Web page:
The Chinese managed to put balloons and kites in the air. The man's quest to touch the sky continued and hand gliders were developed. Leonardo Da Vinci designed one but never flew it.
The aviation history is a story of people who made significant contributions in the development of the concept of flying. The Chinese experiment with kites and balloons, the detailed description of Pushpak Vimana in the Indian mythology, the imagination of the Greeks and numerous attempts by enthusiastic engineers to build gliders and powered aircraft were left far behind by two bicycle mechanics - Orville and Wilbur Wright, in 1903.
Their 12-horsepower contraption was airborne for 12 seconds on the morning of 17 December in Kitty Hawk in a far-fetched corner of North Carolina. The dream of flying was realised. Wright Flyer, as it has come to be known, achieved very little in terms of flying parameters on its maiden flight; it was in the air very briefly and couldn't even have flown if its pilot (Orville Wright) was heavier than 150 pounds. But it laid the foundation for the controlled aircraft. There was no looking back. The aviation innovation had caught the imagination of the world.
The Wright brothers' machine evolved into a generation of biplanes, the two-winged aircraft. The most significant developments came during the World War. It was the time when rickety biplanes gave way to single wing aircraft made of aluminium. The aircraft were used extensively for military purposes and became a potent weapon.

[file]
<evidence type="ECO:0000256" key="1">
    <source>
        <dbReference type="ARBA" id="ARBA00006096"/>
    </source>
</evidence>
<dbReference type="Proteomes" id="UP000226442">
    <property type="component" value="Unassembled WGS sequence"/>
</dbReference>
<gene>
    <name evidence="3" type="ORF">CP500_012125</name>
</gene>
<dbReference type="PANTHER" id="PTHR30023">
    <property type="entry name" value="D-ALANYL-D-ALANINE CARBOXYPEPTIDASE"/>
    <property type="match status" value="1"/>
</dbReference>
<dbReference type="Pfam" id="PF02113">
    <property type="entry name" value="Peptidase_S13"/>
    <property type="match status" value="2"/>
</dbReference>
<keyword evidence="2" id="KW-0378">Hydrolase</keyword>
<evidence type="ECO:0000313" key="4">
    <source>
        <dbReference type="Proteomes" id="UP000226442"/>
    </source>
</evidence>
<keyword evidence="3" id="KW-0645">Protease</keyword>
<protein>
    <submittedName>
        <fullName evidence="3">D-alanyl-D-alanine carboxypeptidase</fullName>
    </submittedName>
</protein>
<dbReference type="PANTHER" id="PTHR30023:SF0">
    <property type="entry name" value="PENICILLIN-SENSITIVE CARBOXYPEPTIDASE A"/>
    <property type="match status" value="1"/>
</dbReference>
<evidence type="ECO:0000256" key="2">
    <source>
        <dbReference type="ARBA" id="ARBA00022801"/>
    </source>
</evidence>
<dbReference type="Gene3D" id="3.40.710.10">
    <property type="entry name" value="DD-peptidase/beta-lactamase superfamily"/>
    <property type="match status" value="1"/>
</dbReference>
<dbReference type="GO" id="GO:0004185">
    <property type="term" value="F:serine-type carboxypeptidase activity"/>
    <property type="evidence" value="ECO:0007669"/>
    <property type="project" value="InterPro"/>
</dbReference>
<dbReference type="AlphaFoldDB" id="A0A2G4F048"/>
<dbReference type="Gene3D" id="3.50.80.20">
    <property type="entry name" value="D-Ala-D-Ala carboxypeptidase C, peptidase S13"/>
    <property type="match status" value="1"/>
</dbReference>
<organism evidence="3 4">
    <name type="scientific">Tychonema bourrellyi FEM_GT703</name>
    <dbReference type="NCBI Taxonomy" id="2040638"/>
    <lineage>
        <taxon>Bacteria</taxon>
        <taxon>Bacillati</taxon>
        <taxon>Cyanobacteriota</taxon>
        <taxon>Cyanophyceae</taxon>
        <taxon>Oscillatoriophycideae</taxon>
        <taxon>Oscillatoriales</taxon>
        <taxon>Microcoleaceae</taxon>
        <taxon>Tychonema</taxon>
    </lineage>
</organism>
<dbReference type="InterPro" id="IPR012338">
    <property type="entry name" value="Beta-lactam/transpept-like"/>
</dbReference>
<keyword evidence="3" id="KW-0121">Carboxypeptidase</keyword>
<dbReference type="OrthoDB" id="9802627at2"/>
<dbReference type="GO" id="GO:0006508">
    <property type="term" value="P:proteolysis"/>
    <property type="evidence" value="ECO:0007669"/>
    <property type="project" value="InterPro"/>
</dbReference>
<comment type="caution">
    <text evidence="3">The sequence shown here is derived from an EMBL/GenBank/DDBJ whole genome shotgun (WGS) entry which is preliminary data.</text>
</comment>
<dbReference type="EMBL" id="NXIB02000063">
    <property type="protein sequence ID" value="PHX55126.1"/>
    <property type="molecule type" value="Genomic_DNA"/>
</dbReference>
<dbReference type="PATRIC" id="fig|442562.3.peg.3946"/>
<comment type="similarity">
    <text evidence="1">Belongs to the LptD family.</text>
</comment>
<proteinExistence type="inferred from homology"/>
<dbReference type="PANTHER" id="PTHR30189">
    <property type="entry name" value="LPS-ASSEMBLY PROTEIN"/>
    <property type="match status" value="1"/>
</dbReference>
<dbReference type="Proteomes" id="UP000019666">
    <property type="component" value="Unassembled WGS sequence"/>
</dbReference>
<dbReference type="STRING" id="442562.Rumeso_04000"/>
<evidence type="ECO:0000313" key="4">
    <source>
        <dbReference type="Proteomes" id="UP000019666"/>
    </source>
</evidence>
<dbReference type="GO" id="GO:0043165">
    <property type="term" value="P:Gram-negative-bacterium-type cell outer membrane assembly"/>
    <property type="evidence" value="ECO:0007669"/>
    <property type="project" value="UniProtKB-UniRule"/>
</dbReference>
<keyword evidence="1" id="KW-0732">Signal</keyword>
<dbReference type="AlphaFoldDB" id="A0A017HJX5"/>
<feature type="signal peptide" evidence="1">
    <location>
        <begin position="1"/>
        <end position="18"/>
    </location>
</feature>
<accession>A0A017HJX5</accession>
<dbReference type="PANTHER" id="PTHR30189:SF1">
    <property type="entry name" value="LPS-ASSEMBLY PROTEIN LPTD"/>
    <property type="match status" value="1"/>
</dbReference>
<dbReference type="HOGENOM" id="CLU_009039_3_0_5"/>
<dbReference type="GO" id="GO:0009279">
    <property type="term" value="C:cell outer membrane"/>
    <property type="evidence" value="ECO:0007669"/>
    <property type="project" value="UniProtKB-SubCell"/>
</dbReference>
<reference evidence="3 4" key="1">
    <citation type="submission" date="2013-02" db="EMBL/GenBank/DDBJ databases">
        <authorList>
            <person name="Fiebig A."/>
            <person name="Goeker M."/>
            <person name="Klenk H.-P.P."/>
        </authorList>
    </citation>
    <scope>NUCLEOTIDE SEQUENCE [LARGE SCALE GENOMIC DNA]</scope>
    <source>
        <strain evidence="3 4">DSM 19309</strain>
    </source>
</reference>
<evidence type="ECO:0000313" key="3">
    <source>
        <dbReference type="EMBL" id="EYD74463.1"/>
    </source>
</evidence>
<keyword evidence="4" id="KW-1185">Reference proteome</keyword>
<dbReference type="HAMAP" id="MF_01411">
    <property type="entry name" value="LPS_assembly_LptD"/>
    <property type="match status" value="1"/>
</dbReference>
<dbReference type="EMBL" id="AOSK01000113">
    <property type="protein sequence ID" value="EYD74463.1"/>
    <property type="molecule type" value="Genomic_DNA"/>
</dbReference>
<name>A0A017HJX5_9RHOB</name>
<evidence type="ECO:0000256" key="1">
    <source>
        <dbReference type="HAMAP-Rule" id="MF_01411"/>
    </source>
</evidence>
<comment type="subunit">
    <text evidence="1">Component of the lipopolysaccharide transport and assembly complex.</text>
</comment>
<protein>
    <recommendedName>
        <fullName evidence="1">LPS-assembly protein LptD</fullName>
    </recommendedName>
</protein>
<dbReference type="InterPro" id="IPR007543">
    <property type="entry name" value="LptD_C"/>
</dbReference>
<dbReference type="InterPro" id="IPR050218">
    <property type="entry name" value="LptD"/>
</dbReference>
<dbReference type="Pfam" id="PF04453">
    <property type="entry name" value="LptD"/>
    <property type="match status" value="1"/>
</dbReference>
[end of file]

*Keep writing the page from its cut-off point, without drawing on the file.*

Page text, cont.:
When the aircraft started flying, it was immediately settled that they would carry more than one person. When French pilot Henry Farman flew in Paris in 1908, he carried a passenger with him; Leon Delagrange. It was an important milestone as years later the air travel was to become the most accepted form of travel. But before that could happen there were several feats to be achieved. The aircraft were found worthy of any commercial use only in 1917 when airmail service was started between Washington and New York in the United States.
The fact that aircraft would take people from one country to another was realised when Charles Lindbergh crossed Atlantic on May 20, 1927 in his plane named Spirit of St. Louis.
Some years later when facilities like air traffic control were developed, Boeing introduced the first modern passenger aircraft - Boeing 247 in 1933 with a capacity to carry 10 persons. But the aircraft that took fear of flying off people's mind was DC-3, a sturdy machine introduced in 1936.
Then came the Jet Age that redefined flying. British pilot Frank Whittle in 1930 designed the first jet engine but the first jet aircraft was flown by Germans and soon the Americans came out with Bell P-59.
Cessna, Beechcraft, Bombardiers were surnames of innovative technicians and entrepreneurs before they became names of popular aircraft. After the successful establishments of aircrafts there production took place in mass.